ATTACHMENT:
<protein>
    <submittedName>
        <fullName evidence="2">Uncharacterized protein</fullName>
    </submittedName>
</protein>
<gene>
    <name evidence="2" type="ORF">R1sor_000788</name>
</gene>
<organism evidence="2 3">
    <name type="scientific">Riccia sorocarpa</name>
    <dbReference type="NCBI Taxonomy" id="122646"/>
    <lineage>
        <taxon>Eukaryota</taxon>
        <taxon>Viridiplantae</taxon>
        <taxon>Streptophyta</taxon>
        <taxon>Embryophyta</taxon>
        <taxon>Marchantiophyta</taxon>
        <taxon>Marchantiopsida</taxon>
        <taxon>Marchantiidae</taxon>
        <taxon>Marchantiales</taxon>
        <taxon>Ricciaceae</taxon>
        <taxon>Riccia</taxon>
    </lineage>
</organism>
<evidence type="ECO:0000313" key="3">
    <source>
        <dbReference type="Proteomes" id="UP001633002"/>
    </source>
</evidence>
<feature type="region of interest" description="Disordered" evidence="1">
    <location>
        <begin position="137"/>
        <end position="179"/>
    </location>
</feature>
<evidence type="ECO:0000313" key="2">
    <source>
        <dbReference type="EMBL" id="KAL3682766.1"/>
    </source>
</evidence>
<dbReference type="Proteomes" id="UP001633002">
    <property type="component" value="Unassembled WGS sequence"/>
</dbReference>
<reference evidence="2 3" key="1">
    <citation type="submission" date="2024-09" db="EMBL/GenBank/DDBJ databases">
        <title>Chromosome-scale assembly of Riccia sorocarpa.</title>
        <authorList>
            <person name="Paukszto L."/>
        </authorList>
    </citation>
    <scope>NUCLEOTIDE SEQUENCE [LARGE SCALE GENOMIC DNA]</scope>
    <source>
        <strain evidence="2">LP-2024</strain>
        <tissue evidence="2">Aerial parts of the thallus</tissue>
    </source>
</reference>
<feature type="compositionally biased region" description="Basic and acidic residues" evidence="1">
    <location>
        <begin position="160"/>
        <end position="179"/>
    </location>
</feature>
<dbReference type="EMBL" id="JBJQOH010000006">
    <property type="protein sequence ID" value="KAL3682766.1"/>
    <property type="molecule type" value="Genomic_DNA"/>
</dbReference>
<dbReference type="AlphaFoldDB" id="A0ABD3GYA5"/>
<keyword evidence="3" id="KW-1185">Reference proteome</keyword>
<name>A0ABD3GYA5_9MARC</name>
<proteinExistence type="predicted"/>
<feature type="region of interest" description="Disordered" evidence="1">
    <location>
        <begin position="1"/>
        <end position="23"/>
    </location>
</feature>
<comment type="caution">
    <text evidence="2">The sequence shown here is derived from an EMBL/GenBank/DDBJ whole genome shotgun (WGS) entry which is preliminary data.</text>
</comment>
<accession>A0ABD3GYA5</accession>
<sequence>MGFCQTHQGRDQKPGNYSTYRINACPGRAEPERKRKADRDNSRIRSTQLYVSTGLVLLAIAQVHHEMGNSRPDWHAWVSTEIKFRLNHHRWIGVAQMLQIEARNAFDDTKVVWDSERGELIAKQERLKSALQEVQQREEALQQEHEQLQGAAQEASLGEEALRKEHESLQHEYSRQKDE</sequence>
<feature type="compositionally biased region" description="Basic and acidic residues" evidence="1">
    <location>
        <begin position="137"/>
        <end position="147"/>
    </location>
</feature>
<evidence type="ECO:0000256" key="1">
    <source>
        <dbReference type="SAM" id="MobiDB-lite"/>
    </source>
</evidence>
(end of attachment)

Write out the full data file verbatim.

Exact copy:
<protein>
    <submittedName>
        <fullName evidence="2">Uncharacterized protein</fullName>
    </submittedName>
</protein>
<gene>
    <name evidence="2" type="ORF">R1sor_000788</name>
</gene>
<organism evidence="2 3">
    <name type="scientific">Riccia sorocarpa</name>
    <dbReference type="NCBI Taxonomy" id="122646"/>
    <lineage>
        <taxon>Eukaryota</taxon>
        <taxon>Viridiplantae</taxon>
        <taxon>Streptophyta</taxon>
        <taxon>Embryophyta</taxon>
        <taxon>Marchantiophyta</taxon>
        <taxon>Marchantiopsida</taxon>
        <taxon>Marchantiidae</taxon>
        <taxon>Marchantiales</taxon>
        <taxon>Ricciaceae</taxon>
        <taxon>Riccia</taxon>
    </lineage>
</organism>
<evidence type="ECO:0000313" key="3">
    <source>
        <dbReference type="Proteomes" id="UP001633002"/>
    </source>
</evidence>
<feature type="region of interest" description="Disordered" evidence="1">
    <location>
        <begin position="137"/>
        <end position="179"/>
    </location>
</feature>
<evidence type="ECO:0000313" key="2">
    <source>
        <dbReference type="EMBL" id="KAL3682766.1"/>
    </source>
</evidence>
<dbReference type="Proteomes" id="UP001633002">
    <property type="component" value="Unassembled WGS sequence"/>
</dbReference>
<reference evidence="2 3" key="1">
    <citation type="submission" date="2024-09" db="EMBL/GenBank/DDBJ databases">
        <title>Chromosome-scale assembly of Riccia sorocarpa.</title>
        <authorList>
            <person name="Paukszto L."/>
        </authorList>
    </citation>
    <scope>NUCLEOTIDE SEQUENCE [LARGE SCALE GENOMIC DNA]</scope>
    <source>
        <strain evidence="2">LP-2024</strain>
        <tissue evidence="2">Aerial parts of the thallus</tissue>
    </source>
</reference>
<feature type="compositionally biased region" description="Basic and acidic residues" evidence="1">
    <location>
        <begin position="160"/>
        <end position="179"/>
    </location>
</feature>
<dbReference type="EMBL" id="JBJQOH010000006">
    <property type="protein sequence ID" value="KAL3682766.1"/>
    <property type="molecule type" value="Genomic_DNA"/>
</dbReference>
<dbReference type="AlphaFoldDB" id="A0ABD3GYA5"/>
<keyword evidence="3" id="KW-1185">Reference proteome</keyword>
<name>A0ABD3GYA5_9MARC</name>
<proteinExistence type="predicted"/>
<feature type="region of interest" description="Disordered" evidence="1">
    <location>
        <begin position="1"/>
        <end position="23"/>
    </location>
</feature>
<comment type="caution">
    <text evidence="2">The sequence shown here is derived from an EMBL/GenBank/DDBJ whole genome shotgun (WGS) entry which is preliminary data.</text>
</comment>
<accession>A0ABD3GYA5</accession>
<sequence>MGFCQTHQGRDQKPGNYSTYRINACPGRAEPERKRKADRDNSRIRSTQLYVSTGLVLLAIAQVHHEMGNSRPDWHAWVSTEIKFRLNHHRWIGVAQMLQIEARNAFDDTKVVWDSERGELIAKQERLKSALQEVQQREEALQQEHEQLQGAAQEASLGEEALRKEHESLQHEYSRQKDE</sequence>
<feature type="compositionally biased region" description="Basic and acidic residues" evidence="1">
    <location>
        <begin position="137"/>
        <end position="147"/>
    </location>
</feature>
<evidence type="ECO:0000256" key="1">
    <source>
        <dbReference type="SAM" id="MobiDB-lite"/>
    </source>
</evidence>